I first tried a kouign-amann at a cafe in Salt Lake City. Caramelized sugar makes them crispy all around the edges, which cradle a center of buttery, flaky layers. They are pure heaven.I did some Wikipedia searches to find out the kouign-amann is a cake originating in Brittany, the northwest corner of France. After experimenting with a recipe I pieced together from a few different sources, I have sadly discovered mine does not taste exactly like the ones in Salt Lake (And trust me. I know this without a doubt after eating five or six of them today).However, I do think my recipe more approximates a traditional version. But I can’t be sure. I’ll have to visit France. To be honest, I actually think the ones is Salt Lake taste more like . Remember those curly cookies you make with ? If you happen to have some  left over from Christmastime—because I know you all made it—try cutting it into squares, rolling the squares generously in sugar, placing each square into buttered muffin tins, sprinkle with more sugar, and then bake at 350 for 20 minutes. You will get something absolutely delicious, and then you won’t nee to get out more butter or your rolling pin.But if you want to go the distance, to make a more traditional kouign-amann, you’ll make a risen yeast dough. This recipe is about as labor intensive as the puff pastry, but does take a little more time. You’ll want to start making the dough the afternoon before you bake it—like you would with croissants. Mmm, those sound good. I’ll try making croissants as soon as my arteries are running clear again.For more instructions, you can also see David Lebovitz’s post onHis post was a huge help to me.

kouign-amann

  • 14 ounces flour (about 3 1/2 cups)
  • 1 1/2 teaspoons instant yeast
  • 1 tablespoon honey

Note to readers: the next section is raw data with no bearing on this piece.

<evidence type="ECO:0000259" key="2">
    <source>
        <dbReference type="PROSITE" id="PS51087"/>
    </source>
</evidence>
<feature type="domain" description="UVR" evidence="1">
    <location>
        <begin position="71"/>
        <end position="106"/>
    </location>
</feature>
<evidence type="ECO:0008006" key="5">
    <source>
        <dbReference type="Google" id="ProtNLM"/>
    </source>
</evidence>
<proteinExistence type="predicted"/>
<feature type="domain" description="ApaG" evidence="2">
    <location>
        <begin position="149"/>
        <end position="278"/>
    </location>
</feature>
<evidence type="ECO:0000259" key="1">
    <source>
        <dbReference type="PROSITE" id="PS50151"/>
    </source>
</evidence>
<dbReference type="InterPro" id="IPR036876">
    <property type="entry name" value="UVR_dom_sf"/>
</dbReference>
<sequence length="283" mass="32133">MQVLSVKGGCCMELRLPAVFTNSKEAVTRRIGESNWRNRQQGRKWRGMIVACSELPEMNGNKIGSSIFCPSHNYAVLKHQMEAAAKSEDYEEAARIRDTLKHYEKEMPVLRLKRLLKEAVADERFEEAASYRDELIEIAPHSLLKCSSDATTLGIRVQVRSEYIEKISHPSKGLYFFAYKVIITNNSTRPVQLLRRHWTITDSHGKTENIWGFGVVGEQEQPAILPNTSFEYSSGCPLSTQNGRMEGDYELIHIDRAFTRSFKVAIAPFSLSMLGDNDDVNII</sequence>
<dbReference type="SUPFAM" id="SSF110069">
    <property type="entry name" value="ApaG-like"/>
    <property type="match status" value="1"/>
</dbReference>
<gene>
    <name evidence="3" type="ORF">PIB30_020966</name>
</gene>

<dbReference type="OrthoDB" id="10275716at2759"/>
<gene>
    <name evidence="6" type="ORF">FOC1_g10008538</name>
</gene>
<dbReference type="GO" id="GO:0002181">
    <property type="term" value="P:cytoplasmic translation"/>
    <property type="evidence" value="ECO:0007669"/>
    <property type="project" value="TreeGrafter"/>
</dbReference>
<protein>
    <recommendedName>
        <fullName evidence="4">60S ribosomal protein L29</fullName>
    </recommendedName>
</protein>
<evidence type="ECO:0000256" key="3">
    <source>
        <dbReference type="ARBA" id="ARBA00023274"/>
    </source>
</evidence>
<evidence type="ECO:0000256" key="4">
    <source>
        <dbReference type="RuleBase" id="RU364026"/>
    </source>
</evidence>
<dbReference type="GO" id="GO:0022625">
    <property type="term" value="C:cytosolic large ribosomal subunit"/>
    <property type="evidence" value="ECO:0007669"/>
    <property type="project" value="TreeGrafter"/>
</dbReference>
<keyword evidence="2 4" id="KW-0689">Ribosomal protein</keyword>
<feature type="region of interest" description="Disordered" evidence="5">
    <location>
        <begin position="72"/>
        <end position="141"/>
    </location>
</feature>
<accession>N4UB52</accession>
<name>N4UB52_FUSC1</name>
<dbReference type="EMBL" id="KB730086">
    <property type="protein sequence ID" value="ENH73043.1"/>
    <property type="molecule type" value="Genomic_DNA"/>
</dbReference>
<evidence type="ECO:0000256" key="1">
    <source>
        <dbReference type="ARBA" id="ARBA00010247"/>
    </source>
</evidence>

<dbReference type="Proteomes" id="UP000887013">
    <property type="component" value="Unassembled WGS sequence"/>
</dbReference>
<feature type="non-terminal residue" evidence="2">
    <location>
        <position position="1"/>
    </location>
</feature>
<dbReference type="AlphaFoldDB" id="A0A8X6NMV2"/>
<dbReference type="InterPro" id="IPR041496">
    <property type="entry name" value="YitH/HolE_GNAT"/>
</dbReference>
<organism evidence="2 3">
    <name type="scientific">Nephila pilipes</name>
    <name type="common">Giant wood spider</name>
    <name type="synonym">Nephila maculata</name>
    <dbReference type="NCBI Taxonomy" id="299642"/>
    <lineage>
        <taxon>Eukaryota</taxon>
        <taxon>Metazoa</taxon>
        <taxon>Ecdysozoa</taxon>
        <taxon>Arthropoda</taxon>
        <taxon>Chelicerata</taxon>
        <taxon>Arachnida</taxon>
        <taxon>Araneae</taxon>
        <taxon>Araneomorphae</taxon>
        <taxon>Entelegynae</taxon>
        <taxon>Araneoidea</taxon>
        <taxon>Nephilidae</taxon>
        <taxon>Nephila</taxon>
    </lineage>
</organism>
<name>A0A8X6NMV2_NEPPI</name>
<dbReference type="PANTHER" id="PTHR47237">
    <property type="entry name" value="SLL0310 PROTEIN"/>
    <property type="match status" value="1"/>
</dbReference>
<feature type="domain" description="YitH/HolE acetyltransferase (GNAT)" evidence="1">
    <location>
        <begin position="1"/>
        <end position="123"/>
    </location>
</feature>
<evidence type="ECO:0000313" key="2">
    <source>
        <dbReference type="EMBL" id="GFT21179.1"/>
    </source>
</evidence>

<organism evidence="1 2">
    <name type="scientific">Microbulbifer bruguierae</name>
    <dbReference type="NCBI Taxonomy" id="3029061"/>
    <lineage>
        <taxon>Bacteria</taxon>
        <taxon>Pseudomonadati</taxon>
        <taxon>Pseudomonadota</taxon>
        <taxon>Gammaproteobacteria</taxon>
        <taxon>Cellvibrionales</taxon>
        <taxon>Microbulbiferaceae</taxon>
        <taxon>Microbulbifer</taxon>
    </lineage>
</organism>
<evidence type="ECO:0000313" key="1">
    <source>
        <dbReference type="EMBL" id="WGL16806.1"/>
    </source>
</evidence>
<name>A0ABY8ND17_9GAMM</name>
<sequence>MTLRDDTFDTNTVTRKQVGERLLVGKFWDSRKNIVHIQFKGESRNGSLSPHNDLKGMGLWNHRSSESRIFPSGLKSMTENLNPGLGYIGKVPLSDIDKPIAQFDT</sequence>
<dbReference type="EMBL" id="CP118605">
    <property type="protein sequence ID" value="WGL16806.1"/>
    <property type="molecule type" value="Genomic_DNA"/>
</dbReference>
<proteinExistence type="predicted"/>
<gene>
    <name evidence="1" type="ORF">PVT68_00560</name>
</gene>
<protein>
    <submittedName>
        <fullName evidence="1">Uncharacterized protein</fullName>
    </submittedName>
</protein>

• 1 tablespoon butter, melted
  • 1 cup warm water
  • pinch of kosher salt
  • 2 sticks cold salted butter
  • 1-2 cups sugar

1. In the bowl of an electric mixer fitted with the dough hook, mix together flour and yeast. In a liquid measuring cup, combine honey, butter, and water. Pour into the flour mixture and set the mixer to low. Add in salt. Knead the dough for 5 minutes, or until the dough is nicely combined and smooth. Cover with plastic wrap and set in a warm place until doubled in size, about 1 hour.

2. Press out air bubbles in dough, shape into a ball, and wrap in plastic wrap. Refrigerate for 2-3 hours. Place butter on a piece of parchment paper and pound with a rolling pin until soft and pliable. Shape into a 5-6 inch square. Wrap with the parchment paper and refrigerate until firm again.

3. Roll dough out onto a board into 12 inch square. Place the butter in the center and pull up the corners of the dough around the butter, almost like an envelope. Pinch the edges of the dough to seal. Flour the board again, and use the rolling pin to beat the dough and butter until slightly pliable. Roll into a long rectangle, about 10 inches by 18 inches. Sprinkle the middle third of the dough with sugar. Fold the dough up in thirds, like you were folding a letter, so that the sugar is covered. This completes your first turn. Turn the dough so opening of the “letter” is facing right. Roll out again into the long rectangle, and repeat the process. Wrap in plastic wrap, and refrigerate for 1 hour.

4. In the morning, preheat the oven to 350 degrees. Spread sugar on the board, and roll the dough out in the sugar. Cut the dough into squares slightly larger than the pan (or pans) you’ll be baking them in.* Place the dough in the pan. Place another square on top, and turn so the corners of the dough do not match up. Fold in the edges.Sprinkle with more sugar, and dot with more butter, if desired. Cover, and let rise another 40-50 minutes, or until slightly risen. Bake until golden and caramelized, about 20-35 minutes, depending on the size.

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